Tuesday, 14 September 2010

The most photogenic parts of the Sustrans network?

No, I don't know where they are either, but I've been playing around with different ways of clustering images, and eventually came up with this, based on geo-tagged images in the NCN group on Flickr. Kent wins.

Now with pictures added (click on a blob)

Sunday, 12 September 2010

Here come old flattop he come grooving up slowly

Those are the opening lines from the Beatles album, Abbey Road. Maybe not their greatest, but an important part of the soundtrack from my formative years. So when I found myself in the St John's Wood area on today's ride I couldn't resist a diversion to see the famous crossing, and the inevitable group of visitors taking pictures of each other marching across.

The real point of today's ride was to complete another two visits on my list of famous churches, to bring the total to 50. St Augustine in Kilburn, and Mary Magdalene in Paddington were the last two on this year's list. Unfortunately one was closed, and people were worshipping in the other, so I didn't get to see either properly inside.

The rest of the day's ride made up for that though. Apart from visiting Abbey Road, I had my lunchtime sandwich in Kensal Green Cemetery.It's the oldest of seven private Victorian cemeteries on the outskirts of London, and resting place of Charles Babbage, and Isambard Kingdom Brunel, among others (including George Melly, I now discover). I had a good wander round, but I failed to find either of the graves I was looking for.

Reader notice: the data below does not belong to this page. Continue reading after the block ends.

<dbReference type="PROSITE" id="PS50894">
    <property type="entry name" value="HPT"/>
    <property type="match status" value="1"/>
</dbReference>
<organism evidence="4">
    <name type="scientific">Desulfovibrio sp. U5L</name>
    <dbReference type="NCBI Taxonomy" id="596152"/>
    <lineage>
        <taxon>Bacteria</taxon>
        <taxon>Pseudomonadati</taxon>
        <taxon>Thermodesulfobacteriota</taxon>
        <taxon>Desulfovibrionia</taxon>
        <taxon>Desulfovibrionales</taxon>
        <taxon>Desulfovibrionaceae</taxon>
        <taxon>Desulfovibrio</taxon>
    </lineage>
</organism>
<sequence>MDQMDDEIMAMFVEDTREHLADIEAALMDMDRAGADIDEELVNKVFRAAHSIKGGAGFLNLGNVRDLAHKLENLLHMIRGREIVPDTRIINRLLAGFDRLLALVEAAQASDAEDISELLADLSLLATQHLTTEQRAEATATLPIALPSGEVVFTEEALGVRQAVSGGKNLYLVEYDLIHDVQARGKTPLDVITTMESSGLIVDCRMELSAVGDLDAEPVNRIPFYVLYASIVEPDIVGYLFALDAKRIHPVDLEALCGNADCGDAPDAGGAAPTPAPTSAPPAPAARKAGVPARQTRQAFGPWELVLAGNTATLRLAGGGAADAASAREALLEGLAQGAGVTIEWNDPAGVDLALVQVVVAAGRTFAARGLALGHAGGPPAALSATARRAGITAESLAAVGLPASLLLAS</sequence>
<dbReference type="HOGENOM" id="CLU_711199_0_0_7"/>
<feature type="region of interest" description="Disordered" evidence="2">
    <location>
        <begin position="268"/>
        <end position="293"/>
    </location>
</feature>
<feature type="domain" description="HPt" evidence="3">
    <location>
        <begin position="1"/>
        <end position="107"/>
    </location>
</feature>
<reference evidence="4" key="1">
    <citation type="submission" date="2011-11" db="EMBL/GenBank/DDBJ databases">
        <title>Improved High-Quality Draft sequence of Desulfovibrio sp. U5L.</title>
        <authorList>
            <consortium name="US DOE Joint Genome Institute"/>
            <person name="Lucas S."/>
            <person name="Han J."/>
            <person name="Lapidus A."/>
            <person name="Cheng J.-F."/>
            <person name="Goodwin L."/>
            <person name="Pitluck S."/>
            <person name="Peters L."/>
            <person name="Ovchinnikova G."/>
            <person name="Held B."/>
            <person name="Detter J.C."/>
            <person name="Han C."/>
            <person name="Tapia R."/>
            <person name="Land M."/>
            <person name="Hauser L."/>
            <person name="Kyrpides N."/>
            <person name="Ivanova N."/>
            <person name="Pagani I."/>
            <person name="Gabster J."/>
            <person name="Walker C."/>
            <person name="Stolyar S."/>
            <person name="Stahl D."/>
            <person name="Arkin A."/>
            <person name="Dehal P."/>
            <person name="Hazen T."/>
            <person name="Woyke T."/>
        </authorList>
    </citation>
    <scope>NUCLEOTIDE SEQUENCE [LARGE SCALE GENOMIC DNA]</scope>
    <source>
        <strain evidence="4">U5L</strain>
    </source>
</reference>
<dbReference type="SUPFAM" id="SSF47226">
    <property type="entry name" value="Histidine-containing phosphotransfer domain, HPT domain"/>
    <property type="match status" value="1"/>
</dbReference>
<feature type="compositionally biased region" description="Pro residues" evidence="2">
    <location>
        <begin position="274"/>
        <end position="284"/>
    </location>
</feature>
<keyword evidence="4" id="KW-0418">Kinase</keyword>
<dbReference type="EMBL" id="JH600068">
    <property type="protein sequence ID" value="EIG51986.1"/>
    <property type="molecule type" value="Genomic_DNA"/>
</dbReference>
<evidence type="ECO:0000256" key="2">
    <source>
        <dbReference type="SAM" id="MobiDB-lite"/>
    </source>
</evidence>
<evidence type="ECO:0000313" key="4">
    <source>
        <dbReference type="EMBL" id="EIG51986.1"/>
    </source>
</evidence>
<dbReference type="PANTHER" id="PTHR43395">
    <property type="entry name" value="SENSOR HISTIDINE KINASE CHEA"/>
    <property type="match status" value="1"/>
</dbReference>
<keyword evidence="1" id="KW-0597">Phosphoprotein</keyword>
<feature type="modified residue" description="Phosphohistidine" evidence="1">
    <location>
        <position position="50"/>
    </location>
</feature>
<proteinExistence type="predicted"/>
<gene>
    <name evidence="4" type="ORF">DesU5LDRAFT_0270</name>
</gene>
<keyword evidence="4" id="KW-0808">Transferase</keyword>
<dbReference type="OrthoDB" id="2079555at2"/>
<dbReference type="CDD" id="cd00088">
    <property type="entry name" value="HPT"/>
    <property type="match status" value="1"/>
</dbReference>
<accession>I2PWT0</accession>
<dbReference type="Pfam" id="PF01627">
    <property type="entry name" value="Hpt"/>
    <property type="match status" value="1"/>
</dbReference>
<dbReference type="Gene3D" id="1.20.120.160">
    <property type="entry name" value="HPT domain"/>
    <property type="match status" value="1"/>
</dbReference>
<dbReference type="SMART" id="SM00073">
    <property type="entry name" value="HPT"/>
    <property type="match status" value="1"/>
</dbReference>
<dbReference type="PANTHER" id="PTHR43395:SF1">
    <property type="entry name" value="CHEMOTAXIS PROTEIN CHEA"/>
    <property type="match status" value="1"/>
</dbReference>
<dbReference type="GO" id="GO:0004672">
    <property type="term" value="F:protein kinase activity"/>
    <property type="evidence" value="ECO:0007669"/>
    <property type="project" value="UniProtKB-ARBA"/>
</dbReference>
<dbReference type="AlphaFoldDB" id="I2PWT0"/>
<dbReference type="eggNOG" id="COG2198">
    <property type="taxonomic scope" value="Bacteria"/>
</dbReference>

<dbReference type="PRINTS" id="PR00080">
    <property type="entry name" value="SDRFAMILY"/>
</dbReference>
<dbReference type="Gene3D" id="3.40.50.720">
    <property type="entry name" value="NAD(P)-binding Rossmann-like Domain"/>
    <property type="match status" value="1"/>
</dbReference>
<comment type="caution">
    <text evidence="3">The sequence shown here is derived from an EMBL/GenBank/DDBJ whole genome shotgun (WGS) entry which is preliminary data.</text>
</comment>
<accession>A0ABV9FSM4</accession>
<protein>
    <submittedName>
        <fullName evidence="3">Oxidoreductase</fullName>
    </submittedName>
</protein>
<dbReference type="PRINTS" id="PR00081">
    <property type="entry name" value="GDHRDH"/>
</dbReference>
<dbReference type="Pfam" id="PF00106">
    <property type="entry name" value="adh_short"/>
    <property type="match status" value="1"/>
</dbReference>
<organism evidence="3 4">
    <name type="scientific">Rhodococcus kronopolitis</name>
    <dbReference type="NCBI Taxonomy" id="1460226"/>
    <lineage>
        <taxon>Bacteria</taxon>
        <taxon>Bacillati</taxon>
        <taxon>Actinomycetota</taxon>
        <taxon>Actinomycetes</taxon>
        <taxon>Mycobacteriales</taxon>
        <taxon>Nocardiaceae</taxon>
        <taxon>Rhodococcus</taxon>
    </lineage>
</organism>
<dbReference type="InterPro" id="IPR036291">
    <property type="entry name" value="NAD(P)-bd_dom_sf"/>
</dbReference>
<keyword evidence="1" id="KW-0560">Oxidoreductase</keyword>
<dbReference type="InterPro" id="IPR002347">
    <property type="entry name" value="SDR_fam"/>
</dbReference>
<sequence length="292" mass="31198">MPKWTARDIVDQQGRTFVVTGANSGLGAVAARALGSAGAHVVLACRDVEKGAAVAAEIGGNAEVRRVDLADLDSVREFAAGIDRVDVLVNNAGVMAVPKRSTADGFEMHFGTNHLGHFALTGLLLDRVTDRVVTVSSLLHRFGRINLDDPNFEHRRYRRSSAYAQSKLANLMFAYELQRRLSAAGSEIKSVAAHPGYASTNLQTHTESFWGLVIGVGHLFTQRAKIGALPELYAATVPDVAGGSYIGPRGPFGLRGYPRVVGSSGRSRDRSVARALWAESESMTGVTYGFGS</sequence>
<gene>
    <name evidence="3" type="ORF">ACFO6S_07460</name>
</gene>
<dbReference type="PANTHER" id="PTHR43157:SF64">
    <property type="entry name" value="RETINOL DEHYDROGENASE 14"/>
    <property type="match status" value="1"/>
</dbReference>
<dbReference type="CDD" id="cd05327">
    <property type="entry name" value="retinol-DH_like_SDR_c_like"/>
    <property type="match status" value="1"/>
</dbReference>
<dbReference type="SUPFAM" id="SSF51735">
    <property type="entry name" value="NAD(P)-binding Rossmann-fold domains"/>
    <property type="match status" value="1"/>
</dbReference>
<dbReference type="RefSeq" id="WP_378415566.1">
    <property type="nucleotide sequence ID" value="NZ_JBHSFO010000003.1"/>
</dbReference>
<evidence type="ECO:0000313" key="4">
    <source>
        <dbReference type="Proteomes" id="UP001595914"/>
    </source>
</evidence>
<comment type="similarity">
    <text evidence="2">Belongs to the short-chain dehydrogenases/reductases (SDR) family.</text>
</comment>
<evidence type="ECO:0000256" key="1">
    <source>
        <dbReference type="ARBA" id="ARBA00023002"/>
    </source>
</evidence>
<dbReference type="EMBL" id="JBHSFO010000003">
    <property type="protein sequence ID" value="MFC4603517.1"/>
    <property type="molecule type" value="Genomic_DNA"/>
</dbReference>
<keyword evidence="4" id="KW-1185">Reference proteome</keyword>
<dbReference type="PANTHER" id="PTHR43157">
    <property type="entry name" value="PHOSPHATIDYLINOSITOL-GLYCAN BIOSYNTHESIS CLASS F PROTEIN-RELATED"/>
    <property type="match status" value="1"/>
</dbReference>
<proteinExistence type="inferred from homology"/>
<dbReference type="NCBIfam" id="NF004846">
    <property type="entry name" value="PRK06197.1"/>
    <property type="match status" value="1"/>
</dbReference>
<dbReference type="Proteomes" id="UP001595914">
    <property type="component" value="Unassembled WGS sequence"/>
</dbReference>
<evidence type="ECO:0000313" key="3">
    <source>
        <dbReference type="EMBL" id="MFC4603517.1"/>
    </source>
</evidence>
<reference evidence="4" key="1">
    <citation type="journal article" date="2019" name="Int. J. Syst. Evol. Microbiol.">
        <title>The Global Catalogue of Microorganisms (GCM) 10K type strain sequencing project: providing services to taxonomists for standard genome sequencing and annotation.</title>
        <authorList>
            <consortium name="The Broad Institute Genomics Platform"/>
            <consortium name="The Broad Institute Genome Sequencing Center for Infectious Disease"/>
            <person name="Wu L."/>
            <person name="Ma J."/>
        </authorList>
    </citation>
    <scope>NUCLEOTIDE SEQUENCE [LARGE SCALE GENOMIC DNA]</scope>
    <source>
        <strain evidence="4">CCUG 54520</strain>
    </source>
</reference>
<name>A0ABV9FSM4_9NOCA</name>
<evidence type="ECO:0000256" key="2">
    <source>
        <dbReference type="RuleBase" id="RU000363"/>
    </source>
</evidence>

Mary Magdalene in Paddington was the last stop on my planned route, and it is right next to the Grand Union Canal. So I thought it would be interesting to come home along the canal tow-path.

The Grand Union leads to the Slough Canal, which takes me as far as Slough,. As a result I can cover two-thirds of the distance home from Paddington on a nice traffic-free route. It meanders about a bit, the surface is a bit variable, and there are too many obstructions, so it's not fast. But it is a lot quieter, and a lot less stressful than the road. On the whole it is attractive, and it is quite beautiful in places. Odd that the idea hadn't occurred to me before.